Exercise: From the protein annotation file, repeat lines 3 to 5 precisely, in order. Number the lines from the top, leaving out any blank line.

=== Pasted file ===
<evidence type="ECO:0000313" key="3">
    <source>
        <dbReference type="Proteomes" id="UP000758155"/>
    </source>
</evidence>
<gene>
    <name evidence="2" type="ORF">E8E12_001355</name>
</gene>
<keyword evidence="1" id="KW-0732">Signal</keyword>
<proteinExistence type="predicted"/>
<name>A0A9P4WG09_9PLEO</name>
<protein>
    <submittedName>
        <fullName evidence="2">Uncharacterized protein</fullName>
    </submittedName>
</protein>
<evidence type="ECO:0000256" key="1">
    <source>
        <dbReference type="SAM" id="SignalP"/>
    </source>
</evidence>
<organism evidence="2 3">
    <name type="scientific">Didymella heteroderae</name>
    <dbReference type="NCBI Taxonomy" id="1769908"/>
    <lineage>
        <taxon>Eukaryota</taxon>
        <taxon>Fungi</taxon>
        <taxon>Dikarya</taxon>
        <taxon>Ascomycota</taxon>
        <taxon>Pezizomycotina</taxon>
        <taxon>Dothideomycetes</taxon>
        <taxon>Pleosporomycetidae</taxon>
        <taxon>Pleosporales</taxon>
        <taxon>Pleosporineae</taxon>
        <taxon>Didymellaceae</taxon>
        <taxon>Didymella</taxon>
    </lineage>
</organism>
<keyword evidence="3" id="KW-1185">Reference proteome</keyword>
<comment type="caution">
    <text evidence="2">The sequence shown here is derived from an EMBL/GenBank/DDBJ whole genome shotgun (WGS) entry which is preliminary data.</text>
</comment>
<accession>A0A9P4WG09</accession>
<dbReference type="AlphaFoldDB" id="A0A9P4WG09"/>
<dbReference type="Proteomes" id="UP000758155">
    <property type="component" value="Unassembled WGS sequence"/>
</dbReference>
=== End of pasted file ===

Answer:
        <dbReference type="Proteomes" id="UP000758155"/>
    </source>
</evidence>